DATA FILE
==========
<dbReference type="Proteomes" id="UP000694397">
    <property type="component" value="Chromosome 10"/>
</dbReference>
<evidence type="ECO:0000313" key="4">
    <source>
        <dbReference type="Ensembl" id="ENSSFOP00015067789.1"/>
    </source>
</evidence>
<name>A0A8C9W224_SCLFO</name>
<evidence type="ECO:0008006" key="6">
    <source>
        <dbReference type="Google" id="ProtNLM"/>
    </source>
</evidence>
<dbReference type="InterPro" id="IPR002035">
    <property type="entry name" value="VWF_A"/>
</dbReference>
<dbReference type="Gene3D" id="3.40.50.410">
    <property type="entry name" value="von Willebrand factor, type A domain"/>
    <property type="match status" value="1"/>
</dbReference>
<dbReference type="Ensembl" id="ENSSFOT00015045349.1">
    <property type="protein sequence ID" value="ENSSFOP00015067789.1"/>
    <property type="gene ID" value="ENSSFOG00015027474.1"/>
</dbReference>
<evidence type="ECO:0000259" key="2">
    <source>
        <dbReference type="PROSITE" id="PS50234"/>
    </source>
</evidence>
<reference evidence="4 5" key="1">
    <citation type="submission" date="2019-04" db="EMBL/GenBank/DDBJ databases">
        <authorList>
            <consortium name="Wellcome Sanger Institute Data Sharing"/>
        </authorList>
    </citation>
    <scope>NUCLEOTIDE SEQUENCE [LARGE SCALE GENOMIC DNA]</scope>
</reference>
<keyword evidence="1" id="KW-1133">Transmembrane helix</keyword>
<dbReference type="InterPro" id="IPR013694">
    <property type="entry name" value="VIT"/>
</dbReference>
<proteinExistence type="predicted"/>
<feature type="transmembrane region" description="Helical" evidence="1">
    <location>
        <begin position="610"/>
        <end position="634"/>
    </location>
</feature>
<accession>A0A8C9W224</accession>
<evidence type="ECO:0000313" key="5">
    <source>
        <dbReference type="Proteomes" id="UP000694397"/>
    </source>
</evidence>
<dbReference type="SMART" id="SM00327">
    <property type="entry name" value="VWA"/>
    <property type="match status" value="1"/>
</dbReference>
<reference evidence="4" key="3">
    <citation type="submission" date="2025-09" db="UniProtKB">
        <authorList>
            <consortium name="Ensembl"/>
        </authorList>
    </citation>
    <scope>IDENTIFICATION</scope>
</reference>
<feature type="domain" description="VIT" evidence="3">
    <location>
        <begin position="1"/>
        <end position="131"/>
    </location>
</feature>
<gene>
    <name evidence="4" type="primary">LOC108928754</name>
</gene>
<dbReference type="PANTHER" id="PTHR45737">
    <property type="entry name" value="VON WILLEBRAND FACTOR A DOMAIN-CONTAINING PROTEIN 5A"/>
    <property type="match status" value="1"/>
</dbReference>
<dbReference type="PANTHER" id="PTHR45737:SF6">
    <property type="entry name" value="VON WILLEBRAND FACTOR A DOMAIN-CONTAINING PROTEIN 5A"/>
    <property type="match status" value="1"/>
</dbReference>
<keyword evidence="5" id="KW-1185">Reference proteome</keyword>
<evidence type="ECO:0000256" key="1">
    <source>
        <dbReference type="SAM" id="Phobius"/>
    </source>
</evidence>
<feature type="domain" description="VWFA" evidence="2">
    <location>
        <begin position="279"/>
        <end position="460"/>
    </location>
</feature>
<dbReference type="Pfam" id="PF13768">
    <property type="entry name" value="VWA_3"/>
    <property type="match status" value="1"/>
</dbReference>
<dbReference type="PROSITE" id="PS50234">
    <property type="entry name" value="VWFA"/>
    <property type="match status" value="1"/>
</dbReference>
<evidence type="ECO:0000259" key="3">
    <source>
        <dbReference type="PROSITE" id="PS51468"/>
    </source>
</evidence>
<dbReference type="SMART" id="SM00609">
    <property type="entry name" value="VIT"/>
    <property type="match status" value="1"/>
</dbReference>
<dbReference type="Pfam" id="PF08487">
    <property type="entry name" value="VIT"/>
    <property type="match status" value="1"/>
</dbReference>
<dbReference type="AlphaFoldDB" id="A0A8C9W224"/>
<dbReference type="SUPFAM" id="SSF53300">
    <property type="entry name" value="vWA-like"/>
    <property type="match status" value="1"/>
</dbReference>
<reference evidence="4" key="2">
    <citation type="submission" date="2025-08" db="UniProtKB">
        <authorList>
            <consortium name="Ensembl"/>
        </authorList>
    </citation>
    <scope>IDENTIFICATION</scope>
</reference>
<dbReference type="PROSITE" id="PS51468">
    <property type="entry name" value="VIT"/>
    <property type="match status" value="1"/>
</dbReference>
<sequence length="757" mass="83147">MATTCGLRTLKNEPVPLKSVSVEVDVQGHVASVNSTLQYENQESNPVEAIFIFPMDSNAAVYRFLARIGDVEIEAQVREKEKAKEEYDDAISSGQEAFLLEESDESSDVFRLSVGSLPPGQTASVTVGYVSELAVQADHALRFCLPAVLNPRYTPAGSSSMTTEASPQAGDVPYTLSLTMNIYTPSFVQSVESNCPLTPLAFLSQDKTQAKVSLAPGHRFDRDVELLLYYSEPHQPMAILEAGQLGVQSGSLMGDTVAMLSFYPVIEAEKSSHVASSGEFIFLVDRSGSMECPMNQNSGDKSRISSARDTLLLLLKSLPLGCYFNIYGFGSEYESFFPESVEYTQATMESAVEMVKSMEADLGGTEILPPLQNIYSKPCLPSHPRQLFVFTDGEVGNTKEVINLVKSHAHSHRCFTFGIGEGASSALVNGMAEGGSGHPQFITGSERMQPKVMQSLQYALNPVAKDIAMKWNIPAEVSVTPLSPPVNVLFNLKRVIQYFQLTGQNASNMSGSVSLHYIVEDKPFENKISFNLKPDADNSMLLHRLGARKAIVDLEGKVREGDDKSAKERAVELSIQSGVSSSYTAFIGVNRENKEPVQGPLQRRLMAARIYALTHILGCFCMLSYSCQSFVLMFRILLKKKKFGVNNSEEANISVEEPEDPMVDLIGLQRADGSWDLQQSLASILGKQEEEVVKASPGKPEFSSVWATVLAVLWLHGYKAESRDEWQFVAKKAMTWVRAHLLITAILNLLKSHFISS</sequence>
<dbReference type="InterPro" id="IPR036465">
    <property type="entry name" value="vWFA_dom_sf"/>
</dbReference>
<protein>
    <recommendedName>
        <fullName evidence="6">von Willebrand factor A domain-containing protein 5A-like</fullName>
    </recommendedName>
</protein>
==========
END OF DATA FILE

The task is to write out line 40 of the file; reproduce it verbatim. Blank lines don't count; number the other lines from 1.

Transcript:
<dbReference type="InterPro" id="IPR013694">